Posts Tagged ‘depression’

When I was four I had a handstand competition with the kids in the street. I won! The prize was a kiss on the cheek from someone’s sister.

From that moment, I attached self-esteem to winning, and winning to being favoured by the opposite sex.

So, chasing winning, and being attractive to make me feel better about myself, can be short-circuited by just feeling better about myself in the first place. That means I can give myself this gift without having to constantly win.
Besides, winning forever is impossible. It’s also tiring. Winning adoration from others constantly is also impossible, and tiring.

sean turn

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My life purpose should  help me make ethical decisions.

My life purpose is:

To learn about myself as quickly as I can so that I can help others to do the same. This gives me meaning and purpose and outweighs chasing temporary happiness.

Also, to show respect to all others about their attitudes to life. Its their journey.

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This is simple and it should be. Please write your comment below:

Disagree? Need more info? Too short?

I’d appreciate your input….

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I sit here with my daughter.

 

What a year 2018 has been.

First my Mum entered hospital.

Then she died with us staring at her.

Feels like one minute I was thinking of calling her.

The next I was struggling to write her eulogy, then standing to deliver it.

Next, the diagnosis of Dad’s terminal cancer was added to his grief.

Probably 6 months to go and no coming back.

He lasted 8 so I wrote his eulogy.

Words didn’t do him justice.

 

Now my brain throws memories at me.

4 years old and faking sleep so that he would carry me.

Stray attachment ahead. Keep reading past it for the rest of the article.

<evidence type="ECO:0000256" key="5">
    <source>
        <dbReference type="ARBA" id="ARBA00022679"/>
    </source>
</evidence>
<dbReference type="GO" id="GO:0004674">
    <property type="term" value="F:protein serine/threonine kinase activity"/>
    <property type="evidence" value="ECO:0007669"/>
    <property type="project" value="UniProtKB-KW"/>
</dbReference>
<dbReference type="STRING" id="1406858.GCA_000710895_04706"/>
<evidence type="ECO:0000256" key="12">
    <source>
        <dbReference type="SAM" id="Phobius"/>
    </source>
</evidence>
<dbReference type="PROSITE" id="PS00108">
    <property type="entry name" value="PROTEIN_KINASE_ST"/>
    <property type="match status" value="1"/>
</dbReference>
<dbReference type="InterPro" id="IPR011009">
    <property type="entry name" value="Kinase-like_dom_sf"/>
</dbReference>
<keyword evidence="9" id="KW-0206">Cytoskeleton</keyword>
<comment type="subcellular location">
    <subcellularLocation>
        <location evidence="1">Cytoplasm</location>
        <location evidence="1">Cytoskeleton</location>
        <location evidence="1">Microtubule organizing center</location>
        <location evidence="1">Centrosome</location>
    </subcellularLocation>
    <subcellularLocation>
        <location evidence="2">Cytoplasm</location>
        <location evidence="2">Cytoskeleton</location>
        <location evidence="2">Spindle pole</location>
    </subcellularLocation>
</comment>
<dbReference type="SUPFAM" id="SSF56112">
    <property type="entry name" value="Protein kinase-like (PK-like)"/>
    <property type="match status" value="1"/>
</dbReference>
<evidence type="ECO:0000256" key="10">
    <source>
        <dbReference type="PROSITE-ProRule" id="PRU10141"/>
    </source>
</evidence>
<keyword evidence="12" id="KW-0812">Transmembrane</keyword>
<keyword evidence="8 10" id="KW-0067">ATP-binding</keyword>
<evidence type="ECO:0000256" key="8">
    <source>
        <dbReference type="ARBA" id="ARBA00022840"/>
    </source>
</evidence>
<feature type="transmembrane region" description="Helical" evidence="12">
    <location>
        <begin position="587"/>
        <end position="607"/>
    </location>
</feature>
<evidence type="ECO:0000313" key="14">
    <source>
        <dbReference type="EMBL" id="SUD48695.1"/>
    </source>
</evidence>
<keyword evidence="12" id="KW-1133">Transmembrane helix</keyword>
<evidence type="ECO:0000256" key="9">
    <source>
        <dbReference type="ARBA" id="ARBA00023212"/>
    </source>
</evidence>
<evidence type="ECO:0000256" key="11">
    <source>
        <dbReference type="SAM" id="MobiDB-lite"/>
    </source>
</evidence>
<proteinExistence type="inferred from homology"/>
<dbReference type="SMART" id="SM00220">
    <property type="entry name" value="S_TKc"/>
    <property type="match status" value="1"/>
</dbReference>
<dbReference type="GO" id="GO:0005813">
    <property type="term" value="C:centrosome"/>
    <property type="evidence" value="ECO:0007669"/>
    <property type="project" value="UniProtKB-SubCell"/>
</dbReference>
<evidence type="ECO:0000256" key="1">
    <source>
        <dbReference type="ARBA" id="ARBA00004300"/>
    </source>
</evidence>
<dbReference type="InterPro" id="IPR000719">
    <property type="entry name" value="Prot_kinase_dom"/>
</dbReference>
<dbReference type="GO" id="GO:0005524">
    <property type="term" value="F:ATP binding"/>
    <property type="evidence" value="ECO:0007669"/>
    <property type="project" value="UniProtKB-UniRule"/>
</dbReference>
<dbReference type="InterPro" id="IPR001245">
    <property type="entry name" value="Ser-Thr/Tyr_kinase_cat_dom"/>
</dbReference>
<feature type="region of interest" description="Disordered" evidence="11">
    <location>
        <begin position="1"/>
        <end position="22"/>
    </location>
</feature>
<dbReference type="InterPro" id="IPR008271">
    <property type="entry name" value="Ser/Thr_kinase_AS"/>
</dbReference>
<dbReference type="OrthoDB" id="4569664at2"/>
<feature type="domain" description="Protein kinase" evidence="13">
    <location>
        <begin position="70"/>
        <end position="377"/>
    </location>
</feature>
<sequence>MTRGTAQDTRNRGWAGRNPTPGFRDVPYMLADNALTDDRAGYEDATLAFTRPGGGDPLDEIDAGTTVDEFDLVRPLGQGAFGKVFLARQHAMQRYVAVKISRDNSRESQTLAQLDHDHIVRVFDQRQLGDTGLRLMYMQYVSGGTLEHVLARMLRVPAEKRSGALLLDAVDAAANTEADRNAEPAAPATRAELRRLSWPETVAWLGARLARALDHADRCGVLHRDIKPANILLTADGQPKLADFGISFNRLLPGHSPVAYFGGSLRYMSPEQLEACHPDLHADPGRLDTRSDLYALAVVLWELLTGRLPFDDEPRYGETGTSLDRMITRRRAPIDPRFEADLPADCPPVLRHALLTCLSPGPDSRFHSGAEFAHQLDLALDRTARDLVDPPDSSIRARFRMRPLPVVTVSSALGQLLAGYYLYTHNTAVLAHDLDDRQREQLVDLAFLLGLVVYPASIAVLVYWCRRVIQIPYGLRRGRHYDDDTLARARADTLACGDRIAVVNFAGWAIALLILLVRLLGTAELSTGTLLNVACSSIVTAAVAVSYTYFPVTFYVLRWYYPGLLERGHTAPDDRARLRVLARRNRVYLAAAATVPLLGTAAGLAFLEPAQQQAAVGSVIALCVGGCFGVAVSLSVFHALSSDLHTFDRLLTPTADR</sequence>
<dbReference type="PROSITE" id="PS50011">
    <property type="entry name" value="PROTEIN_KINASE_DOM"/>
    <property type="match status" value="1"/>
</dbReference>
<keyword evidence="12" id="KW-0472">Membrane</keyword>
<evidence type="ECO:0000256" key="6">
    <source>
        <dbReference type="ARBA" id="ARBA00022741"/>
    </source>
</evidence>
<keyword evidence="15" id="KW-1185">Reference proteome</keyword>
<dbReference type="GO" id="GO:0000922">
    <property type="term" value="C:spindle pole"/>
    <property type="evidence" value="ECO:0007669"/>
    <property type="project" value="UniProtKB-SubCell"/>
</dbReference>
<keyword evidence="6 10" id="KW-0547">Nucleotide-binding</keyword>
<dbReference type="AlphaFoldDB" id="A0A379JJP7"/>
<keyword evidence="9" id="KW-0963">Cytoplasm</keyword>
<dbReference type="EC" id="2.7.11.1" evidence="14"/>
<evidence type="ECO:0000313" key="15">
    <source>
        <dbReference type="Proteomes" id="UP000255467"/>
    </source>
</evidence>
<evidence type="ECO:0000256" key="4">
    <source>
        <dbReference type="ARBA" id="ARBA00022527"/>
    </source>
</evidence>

52 years later I’m pulling his nappy up and carrying him to bed.

Then sitting down to watch him struggle to breathe.

My beloved Father with only days to live.

He was dying of a broken heart.

 

Now I question life.

More than ever before.

I grab happiness as it arises.

Try to make a difference.

Hoping to leave a mark.

Advice for the young.

 

Sometimes words just don’t do it justice.

Supporting my Dad

So I sit here with my daughter.

 

Either I’m happy or I’m not.

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Well it’s not that easy. There aren’t two destinations on this treadmill. And either end of the spectrum isn’t desirable or possible.

I mean, if you wanted to be 100% happy – REALLY happy – and couldn’t be calm until you got there, you would be a mess.

Firstly, 100% happiness is a myth. The people you think are happy – film stars, the guy who dates the pretty girl you look at, the best sportsperson in your area of interest – these people wake up some mornings and don’t want to get out of bed. I’ve asked them. It’s a universal truth. 100% happiness, 24 hours a day, is a myth.

So what is real? What is acceptable? What should you shoot for?

Here are some markers to hit on your journey:

  • Do you have a job? This gives you a reason to get up in the morning. Even if you don’t like your job, you are involved in something (hopefully) bigger than you.
  • Do you have friends? I know people who are depressed probably don’t attract vital, lively friends but there is a way you can work on this. Join a club, be a person who is like the friends you want, do a course, the list goes on.
  • Do you have a drug or alcohol problem? If so, get off it straight away. Hard advice for those that are addicts and easy for those that aren’t but the point is that substance addiction is a slippery slope that leads to depression and suicide and neither of those is fun.
  • Are you in an intimate relationship? Happily married people are less stressed and live longer. Enough said.
  • Do you exercise? I don’t mean the gym. Although that is fine, I mean somehow you have to let off steam and give your body a reason to go to sleep at night.
  • Do you sleep 8 hours a night and do you wake up early? Fatigue is a huge marker for depression along with a routine which means getting up early at the same time every day.
  • Do you make your bed? Now it’s getting weird I hear you say. Yes, this is one of those small things that tells your brain that you have got your act together. Plus it’s easy and it’s at the start of the day.  At least if it is the worst day ever, you will go home to a bed that’s been made.